"I plan to provide evidence in the near future to prove that much of what is written in the book is untrue," Conte told the AP. He declined to list specific inaccuracies or what evidence he would provide but said the book is "about the character assassination of Barry Bonds and myself."
"It's my opinion that the two writers of the book have a disease called fabrication-itis," Conte said, holding a copy of "Game of Shadows" as he stood on his front steps.
Conte founded and managed the Burlingame-based BALCO, where the steroids were sold. He pleaded guilty to money laundering and a steroid distribution charge, and dozens of other charges were dropped as part of his plea deal.
Conte was sentenced in October to four months in prison and four months' home confinement in a plea deal with federal prosecutors.
Baseball investigators could seek to interview Conte about steroid use in the game.
Bonds, who has denied using steroids, was the most prominent athlete linked to BALCO. He testified in December 2003 to the federal grand jury investigating the case but has not been charged with a crime.
Bonds is third on baseball's all-time home runs list with 708; he is seven homers shy of passing Babe Ruth. He did not play in the second game of Thursday's doubleheader with the Houston Astros in San Francisco.
Olympic track and field stars Marion Jones and Tim Montgomery and former NFL player Bill Romanowski were also called to testify in front of the grand jury. No athletes were charged in the scheme.
Greg Anderson, Bonds' personal trainer, was sentenced to three months behind bars and an additional three months of home confinement after pleading guilty to money laundering and a steroid distribution charge.
BALCO vice president James Valente was sentenced to three years' probation, and track coach Remi Korchemny received a year of probation.
Meanwhile, baseball star Rafael Palmeiro will not be prosecuted on perjury charges after lawmakers said there isn't enough evidence to prove he lied when he told Congress under oath that he had "never used steroids" -- six weeks before failing a steroid test.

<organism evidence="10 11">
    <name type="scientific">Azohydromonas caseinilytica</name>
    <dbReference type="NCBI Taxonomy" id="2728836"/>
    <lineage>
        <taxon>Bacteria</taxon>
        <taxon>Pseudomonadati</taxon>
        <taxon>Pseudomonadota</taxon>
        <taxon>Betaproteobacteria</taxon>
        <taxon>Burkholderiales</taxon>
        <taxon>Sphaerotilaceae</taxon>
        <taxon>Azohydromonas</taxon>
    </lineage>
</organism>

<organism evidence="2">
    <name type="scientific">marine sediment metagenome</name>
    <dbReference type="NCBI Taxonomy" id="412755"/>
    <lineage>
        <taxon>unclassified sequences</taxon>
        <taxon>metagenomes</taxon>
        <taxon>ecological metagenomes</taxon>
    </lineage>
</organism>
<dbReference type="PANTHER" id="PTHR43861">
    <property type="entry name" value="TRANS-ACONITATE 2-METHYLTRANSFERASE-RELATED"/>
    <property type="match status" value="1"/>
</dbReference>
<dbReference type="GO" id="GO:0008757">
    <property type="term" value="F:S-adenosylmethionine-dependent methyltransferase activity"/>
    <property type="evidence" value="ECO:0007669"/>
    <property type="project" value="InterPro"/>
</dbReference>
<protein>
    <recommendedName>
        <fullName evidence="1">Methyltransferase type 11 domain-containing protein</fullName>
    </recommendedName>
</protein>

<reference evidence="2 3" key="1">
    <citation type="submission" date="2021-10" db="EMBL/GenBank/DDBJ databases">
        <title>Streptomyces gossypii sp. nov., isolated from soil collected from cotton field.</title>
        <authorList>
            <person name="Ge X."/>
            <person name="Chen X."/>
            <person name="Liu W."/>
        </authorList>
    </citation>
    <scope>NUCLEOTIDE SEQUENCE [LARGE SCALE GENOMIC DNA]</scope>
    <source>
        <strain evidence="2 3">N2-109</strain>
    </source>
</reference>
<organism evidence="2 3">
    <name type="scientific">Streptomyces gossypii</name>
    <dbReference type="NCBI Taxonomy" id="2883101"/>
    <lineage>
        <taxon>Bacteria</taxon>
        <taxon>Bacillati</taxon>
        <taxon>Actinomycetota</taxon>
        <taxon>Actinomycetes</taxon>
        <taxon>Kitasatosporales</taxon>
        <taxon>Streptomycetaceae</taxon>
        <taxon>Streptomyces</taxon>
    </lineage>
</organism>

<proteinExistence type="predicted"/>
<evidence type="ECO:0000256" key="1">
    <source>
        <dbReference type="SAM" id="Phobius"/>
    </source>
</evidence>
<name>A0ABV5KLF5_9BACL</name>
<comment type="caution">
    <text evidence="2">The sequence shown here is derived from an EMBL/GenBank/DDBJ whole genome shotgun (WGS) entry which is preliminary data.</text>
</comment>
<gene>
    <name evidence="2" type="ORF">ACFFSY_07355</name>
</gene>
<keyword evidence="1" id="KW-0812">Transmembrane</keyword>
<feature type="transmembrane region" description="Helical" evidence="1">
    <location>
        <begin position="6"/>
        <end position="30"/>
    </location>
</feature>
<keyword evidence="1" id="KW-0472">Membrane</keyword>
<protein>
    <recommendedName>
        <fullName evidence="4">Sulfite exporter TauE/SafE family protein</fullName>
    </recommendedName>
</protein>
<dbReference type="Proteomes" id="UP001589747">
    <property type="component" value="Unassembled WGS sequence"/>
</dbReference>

The investigation did not conclude whether the former Baltimore Orioles slugger had actually ever used performance-enhancing substances prior to his testimony before the House Government Reform Committee.
"We couldn't find any evidence of steroid use prior to his testimony," Chairman Tom Davis, R-Va., said in releasing a 44-page report. "That's not a finding of innocence, but it's a finding that we could not substantiate perjury."
At issue was Palmeiro's statement at a March 17 hearing: "I have never used steroids. Period." On May 4, he failed a Major League Baseball drug test, coming up positive for an anabolic steroid. In August, shortly after baseball suspended Palmeiro for 10 days, Davis said Congress would look into whether the player committed perjury.
"We have a responsibility, an obligation, to investigate it, and that's what we've done," Davis said during a news conference in the same hearing room where Palmeiro had testified.
Davis said the steroid for which Palmeiro tested positive is detectable for three to four weeks, shorter than the gap between his failed test and Capitol Hill appearance, and therefore "could not have been in his system the day he testified."
"We were not concerned with why he tested positive or how he tested positive except for how that related to his testimony," Davis added.
Information from The Associated Press was used in this report.